And Molson Coors too. The beer industry needs trustbusting.
By RON KNOX
JULY 09, 2020
https://slate.com/business/2020/07/brea ... -beer.html
To most beer drinkers, small businesses have triumphed. Bars teem with interesting ales and stouts, and retail beer aisles seem as diverse as ever.
But the reality is not what it appears to be. Call it the illusion of choice—or the illusion of competition. Beer drinkers might see plenty of options, but in the multibillion-dollar beer industry, Big Beer companies, and distributors that are beholden to their power, use an unseen network of influence to restrain new, independent brewers and recapture profits that were lost in the craft boom.
Today, two powerful brewers continue to dominate the American beer market. Combined, Anheuser-Busch InBev and Molson Coors (called MillerCoors until this year) sell around 65 percent of all beer in the U.S. That’s about as powerful a duopoly as exists in American industry—but it’s still less than what it was 15 years ago, when 80 percent of the industry sat in the hands of the two big brewers. Myriad factors contributed to the duopoly’s slump, perhaps in particular the rise of independent craft breweries, which now account for around 12 percent of the industry.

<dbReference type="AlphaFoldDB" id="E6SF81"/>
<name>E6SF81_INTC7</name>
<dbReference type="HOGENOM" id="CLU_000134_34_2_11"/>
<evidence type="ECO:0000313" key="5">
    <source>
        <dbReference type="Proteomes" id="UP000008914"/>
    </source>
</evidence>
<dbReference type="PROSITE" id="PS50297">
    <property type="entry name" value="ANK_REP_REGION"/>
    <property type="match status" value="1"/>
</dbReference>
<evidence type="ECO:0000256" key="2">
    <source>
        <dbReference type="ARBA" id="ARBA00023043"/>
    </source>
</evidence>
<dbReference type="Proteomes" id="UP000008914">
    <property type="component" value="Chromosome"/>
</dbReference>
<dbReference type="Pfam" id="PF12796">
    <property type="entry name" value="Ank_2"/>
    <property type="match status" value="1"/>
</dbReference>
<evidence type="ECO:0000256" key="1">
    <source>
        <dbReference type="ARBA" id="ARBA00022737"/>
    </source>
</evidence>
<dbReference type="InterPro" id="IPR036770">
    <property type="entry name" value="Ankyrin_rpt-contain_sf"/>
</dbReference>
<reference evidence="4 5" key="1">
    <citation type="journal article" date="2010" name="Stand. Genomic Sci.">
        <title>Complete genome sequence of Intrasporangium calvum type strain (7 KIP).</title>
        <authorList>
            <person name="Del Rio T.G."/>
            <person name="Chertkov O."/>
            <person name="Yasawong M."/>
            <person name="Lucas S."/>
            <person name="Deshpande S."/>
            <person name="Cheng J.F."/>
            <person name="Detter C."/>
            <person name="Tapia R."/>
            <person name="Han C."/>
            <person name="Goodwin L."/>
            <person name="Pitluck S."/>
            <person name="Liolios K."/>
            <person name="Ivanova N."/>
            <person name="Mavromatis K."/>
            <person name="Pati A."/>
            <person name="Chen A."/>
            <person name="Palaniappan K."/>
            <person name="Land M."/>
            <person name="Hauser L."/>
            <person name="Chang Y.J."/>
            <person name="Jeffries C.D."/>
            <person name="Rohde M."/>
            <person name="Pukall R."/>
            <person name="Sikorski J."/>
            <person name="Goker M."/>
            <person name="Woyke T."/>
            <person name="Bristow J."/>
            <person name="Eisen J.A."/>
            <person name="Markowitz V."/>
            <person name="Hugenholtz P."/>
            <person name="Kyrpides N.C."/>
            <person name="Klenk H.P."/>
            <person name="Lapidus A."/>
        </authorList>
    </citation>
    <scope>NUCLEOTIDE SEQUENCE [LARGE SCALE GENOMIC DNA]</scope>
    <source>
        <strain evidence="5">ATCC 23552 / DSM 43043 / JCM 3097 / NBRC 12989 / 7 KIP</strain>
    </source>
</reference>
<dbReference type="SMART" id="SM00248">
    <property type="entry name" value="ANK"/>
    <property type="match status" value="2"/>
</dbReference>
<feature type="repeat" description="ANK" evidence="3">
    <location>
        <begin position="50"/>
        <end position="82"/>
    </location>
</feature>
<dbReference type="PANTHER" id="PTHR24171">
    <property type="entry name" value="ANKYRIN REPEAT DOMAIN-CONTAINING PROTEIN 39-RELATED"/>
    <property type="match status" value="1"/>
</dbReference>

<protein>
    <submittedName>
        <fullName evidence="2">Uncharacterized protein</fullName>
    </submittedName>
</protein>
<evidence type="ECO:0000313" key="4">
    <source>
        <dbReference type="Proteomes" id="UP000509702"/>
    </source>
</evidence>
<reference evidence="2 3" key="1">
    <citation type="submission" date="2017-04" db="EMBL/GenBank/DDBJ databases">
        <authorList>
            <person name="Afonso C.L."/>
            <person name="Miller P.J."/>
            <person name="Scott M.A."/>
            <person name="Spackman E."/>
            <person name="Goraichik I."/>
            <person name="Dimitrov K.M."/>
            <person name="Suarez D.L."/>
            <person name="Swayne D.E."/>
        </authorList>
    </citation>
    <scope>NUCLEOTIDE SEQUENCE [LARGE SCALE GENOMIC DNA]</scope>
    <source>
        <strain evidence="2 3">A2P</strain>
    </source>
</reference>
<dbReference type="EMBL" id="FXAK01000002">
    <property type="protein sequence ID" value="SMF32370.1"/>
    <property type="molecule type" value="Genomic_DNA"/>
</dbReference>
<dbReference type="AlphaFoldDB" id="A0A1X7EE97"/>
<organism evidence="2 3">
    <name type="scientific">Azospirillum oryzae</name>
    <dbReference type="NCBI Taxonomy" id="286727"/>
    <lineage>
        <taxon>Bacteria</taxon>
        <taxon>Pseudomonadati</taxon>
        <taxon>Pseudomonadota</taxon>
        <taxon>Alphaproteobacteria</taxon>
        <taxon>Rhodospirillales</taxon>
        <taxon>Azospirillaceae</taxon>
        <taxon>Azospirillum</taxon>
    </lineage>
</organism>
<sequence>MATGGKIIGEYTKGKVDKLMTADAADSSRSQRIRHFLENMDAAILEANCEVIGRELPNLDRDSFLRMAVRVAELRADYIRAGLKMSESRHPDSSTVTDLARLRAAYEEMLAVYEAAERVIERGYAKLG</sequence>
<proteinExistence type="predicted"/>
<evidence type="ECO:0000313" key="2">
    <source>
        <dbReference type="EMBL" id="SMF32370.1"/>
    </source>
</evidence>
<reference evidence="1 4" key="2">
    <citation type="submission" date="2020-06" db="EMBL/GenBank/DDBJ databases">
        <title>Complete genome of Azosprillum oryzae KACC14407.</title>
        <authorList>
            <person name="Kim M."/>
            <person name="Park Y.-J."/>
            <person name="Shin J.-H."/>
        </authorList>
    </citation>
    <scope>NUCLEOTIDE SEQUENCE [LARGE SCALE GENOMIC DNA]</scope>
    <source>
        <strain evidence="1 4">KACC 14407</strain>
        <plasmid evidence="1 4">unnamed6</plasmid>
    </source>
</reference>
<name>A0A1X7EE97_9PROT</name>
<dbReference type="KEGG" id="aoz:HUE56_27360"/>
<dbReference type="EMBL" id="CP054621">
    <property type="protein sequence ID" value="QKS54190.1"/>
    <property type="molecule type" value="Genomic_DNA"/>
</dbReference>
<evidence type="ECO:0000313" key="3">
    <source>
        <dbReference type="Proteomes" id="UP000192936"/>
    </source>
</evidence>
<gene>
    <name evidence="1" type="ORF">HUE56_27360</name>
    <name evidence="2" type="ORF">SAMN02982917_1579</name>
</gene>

Despite the popularity of craft beer, the two global beer titans have managed to maintain their grip on the industry largely by influencing how beer is distributed and what is found on store shelves. Almost 90 percent of beer sold in most places in America is handled by distributors whose primary customer is one of the two big brewers, giving AB InBev and Molson Coors outsize control over which beers appear on bar taps and in retail coolers. Meanwhile, the two companies have purchased about 20 smaller “craft” beer brands—brands that then fill taps and shelves where independent brews might otherwise appear.